At first, I thought this was a story within a story; I also wanted to a write a 20th-century novel about a professor and a student who were attempting to write a mystery themselves. The idea was that my novel would alternate between the Dreyfus story and a modern love story, but as I began to plan this two-headed monster, I realized the historical mystery had to be able to stand on its own, as engrossing as any thriller. So, I began to write the novel that would become A Man in Uniform and gradually the modern frame in which I had planned to display it fell away as I became engrossed in the mindbending intricacies of plotting a genuine detective story.
I used an old-fashioned system – file cards – to keep track of my different plot lines, which had burgeoned from five to seven by the end of my third draft. Perhaps the biggest addition was made in the second draft when, realizing the beginning was moving too slowly, I decided a dead body had better appear by the end of Chapter 2. The only problem was that I had no idea who the body belonged to nor why it was dead!
Working on the book was sometimes a torturous process, and during the years I was writing A Man in Uniform, stories began to appear in the newspapers about the plight of terrorism suspects held without charges at Guantanamo or deported to countries that practise torture. I had not intended to write anything resembling a political novel, but the contemporary resonances became stronger and stronger as I wrote. The lessons in human rights and political responsibility that the Dreyfus Affair can still teach proved inescapable.
But most of all, writing A Man in Uniform was great fun as I juggled my plot lines and my history books. Now I eagerly anticipate leaving my computer and getting out to meet booksellers and readers.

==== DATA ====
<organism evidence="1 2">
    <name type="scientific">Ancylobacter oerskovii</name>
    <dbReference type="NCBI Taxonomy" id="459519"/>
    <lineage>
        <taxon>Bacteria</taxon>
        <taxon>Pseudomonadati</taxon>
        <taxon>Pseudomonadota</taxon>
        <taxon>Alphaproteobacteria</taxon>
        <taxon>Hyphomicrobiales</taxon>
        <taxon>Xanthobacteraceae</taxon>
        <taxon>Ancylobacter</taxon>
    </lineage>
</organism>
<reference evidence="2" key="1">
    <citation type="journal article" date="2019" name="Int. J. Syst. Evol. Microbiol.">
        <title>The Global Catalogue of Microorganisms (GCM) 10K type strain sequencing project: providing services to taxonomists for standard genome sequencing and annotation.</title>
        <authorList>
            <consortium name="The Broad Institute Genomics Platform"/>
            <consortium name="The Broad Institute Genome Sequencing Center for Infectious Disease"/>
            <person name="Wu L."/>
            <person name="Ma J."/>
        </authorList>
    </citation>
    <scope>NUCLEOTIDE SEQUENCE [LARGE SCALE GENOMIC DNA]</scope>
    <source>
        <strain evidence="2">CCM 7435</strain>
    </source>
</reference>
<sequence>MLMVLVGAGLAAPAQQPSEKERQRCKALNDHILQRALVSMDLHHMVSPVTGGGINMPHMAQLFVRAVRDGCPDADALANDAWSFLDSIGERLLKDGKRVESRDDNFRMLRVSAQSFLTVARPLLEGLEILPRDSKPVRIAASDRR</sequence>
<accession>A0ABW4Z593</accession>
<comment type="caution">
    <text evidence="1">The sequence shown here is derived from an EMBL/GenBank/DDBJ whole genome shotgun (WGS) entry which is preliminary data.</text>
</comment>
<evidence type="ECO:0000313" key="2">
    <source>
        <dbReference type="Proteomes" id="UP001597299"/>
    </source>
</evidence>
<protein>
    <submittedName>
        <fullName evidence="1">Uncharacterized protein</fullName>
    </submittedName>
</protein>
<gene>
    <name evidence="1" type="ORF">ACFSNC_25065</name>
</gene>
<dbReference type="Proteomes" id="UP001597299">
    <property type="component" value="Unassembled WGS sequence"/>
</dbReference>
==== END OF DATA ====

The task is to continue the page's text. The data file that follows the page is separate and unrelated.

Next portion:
I hope you enjoy reading A Man in Uniform.
From the Hardcover edition.
About the Author
Kate Taylor is an award-winning novelist and an arts columnist at The Globe and Mail.
The daughter of a Canadian diplomat, Taylor was born in France and raised in Ottawa and Europe. She studied history and art history at the University of Toronto, and completed a Masters in journalism at the University of Western Ontario in London, Ontario.
Taylor worked at the London Free Press and Hamilton Spectator before joining the copy desk at The Globe and Mail in 1989. She became an arts reporter at that paper in 1991 and served as The Globe’s authoritative and provocative theatre critic from 1995-2003, winning two Nathan Cohen Awards and a nomination for a National Newspaper Award. Since 2003, she has worked as a columnist, critic and feature writer in The Globe’s arts section, with a special interest in cultural policy. In 2009 Taylor was awarded the prestigious Atkinson Fellowship in Public Policy for a project entitled Maple Leaf Rag: Canadian Cultural Sovereignty in the Digital Age, examining how a national culture can survive the forces of digitization and globalization.
Taylor’s debut 2003 novel Mme Proust and the Kosher Kitchen was a national bestseller, winning the Commonwealth Writers Prize for Best First Book (Canada-Caribbean region), The City of Toronto Book Award and the Canadian Jewish Book Award. A Man in Uniform is her second novel. She lives in Toronto with her husband and son.
Of her decision to set both novels in Paris, Taylor says:
“The experience of living in Paris and attending a French school as a teenager instilled in me a great affection for a beautiful city but also made me Canadian because, at a certain point, you have to choose where you belong. My first novel, Mme Proust and the Kosher Kitchen, was about the struggle to belong, about feeling torn between two worlds or two languages. It seems to me a very Canadian theme because we are a bilingual country and a country of immigrants. A Man in Uniform is set in Paris a little more coincidentally because the Dreyfus Affair happened to be an episode of French history that has always intrigued me. When I was researching my first novel I realized that it had the plot of a great detective novel.”
From the Hardcover edition.